50. 50. Step 8 – Refine hypothesis and execute additional studies because:  Unrevealing analytical studies = poor hypothesis  May need more specific exposure histories  May need mire specific control group Step 9 – Implement control and prevention measures  Prevent additional cases  Prevent outbreaks in the future
51. 51. Step 10 – Communicate findings  Through;  Writing and disseminating full report  Meetings and discussions  Local and mass media Step 11 - Follow- up Recommendations What activities have been undertaken? If health status has improved If health problems has been reduced
52. 52. Function of the Epidemiology Nurse:  Implement public health surveillance  Monitor local health personnel conducting disease surveillance  Conduct and / or assist other health personnel in outbreak investigation  Assist in the conduct of rapid surveys and surveillance during disasters  Assist in the conduct of surveys, program evaluation, and other epidemiologic studies.  Assist in the conduct of training course in epidemiology  Assist the epidemiologist in preparing the annual report and financial plan.  Responsible for inventory and maintenance of epidemiology and surveillance unit (ESU) equipment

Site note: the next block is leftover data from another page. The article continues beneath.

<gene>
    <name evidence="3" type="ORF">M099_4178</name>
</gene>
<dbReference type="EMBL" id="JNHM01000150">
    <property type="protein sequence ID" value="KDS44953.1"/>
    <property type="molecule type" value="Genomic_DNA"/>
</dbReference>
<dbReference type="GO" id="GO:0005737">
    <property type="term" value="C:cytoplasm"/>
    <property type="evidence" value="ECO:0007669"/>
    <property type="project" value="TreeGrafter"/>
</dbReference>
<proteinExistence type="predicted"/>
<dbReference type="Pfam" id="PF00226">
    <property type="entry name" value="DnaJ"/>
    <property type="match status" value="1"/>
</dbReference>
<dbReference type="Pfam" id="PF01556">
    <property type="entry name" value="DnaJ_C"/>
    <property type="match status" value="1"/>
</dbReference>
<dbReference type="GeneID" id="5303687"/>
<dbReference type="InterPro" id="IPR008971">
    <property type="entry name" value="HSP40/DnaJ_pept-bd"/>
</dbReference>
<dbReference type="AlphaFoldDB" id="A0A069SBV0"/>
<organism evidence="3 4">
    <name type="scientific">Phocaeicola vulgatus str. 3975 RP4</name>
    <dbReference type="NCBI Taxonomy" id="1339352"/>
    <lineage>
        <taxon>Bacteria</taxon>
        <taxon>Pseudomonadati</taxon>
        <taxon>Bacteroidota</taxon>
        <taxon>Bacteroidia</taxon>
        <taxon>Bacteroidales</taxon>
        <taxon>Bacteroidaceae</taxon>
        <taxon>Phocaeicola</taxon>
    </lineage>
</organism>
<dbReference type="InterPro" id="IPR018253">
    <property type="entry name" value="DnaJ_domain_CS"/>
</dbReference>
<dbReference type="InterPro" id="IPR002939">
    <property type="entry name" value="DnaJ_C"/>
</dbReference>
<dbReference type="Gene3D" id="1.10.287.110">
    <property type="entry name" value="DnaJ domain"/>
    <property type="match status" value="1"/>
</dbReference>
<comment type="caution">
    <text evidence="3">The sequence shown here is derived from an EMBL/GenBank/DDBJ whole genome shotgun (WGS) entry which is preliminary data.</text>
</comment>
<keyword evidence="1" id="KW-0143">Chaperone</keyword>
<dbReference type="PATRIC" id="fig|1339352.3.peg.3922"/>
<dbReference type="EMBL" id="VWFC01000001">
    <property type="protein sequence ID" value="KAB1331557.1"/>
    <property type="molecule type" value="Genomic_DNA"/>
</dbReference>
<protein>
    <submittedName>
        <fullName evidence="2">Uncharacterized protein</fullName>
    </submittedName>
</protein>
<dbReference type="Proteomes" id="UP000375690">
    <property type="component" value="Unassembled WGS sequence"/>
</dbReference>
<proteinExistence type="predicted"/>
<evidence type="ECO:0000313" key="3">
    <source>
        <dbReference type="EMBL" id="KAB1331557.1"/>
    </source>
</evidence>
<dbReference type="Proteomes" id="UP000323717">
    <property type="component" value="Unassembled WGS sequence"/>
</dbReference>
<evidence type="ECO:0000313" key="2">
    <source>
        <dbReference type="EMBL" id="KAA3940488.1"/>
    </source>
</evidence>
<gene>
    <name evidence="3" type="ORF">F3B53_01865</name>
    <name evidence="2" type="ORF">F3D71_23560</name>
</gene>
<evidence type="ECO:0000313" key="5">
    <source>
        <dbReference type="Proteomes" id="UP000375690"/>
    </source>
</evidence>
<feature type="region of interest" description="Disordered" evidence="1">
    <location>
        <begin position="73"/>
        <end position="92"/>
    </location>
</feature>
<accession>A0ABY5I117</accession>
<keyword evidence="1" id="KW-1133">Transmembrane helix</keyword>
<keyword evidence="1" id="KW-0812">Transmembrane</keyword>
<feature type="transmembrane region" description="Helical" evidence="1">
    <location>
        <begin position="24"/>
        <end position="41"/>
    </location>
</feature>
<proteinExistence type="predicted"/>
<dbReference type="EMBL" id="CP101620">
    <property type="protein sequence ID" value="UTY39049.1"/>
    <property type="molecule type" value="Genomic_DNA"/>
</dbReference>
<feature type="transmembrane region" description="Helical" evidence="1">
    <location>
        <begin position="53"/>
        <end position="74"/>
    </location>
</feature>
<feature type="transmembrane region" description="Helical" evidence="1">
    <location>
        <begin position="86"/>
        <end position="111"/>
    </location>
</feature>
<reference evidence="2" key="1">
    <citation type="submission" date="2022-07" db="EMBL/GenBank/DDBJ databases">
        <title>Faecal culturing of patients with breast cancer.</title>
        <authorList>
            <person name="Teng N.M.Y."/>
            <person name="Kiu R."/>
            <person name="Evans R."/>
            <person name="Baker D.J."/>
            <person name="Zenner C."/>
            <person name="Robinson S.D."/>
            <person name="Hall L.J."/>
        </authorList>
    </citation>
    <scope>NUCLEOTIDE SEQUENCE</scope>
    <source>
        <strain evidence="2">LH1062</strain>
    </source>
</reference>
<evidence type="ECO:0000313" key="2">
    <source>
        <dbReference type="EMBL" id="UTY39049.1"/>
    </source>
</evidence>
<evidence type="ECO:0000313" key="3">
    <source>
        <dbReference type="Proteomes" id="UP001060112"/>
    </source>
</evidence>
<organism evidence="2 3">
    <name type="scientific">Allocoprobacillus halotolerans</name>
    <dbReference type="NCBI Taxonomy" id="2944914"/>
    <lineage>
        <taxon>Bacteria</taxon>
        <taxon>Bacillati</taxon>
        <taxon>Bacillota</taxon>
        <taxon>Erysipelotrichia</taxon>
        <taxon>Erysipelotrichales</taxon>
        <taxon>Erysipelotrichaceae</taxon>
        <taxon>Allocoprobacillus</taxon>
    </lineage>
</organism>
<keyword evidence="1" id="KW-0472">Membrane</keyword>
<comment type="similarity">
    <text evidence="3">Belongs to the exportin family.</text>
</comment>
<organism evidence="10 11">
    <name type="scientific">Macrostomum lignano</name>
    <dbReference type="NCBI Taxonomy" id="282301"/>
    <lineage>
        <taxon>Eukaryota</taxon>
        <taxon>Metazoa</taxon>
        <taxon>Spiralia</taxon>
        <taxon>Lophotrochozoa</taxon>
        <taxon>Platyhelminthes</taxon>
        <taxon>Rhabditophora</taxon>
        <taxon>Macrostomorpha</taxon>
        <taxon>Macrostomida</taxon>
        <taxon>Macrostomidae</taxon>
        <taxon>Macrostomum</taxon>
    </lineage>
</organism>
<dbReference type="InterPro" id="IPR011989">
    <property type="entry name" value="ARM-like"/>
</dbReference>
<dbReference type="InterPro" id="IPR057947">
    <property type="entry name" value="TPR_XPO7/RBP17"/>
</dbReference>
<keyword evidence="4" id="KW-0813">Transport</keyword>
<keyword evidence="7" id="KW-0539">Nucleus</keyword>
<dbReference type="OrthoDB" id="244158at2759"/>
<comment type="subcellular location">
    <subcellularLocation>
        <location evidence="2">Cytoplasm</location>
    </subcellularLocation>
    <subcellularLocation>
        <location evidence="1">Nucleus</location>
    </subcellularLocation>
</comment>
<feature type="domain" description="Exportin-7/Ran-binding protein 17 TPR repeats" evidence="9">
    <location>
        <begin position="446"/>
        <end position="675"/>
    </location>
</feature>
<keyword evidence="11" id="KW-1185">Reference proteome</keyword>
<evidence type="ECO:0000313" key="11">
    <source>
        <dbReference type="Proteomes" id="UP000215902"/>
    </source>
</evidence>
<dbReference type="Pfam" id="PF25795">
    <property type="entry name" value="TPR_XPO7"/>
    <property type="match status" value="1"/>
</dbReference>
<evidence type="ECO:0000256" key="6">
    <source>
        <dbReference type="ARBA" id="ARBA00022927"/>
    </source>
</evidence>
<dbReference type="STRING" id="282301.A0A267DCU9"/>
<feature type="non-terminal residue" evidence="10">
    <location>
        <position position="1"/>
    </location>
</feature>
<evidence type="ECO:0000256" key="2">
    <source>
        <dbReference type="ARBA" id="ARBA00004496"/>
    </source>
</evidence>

53. 53. Specific Role during Epidemiological Investigations:  Maintains surveillance of the occurrence of notifiable disease.  Coordinates with other members of the health team during the disease outbreak  Participates in case findings and collection of laboratory specimens  Isolates cases of communicable disease.  Renders nursing care, teaches and supervises giving care.  Performs and teach household members method, concurrent and terminal disinfection.
54. 54.  Gives health teachings to prevent further spreads of disease to individual and families.  Follow up cases and contacts  Organizes, coordinates and conducts community health education campaign / meetings.  Refers cases when necessary  Coordinates with other concerned community agencies.  Accomplishes and keeps records and reports and submits to proper office / agency.
55. 55. Activity: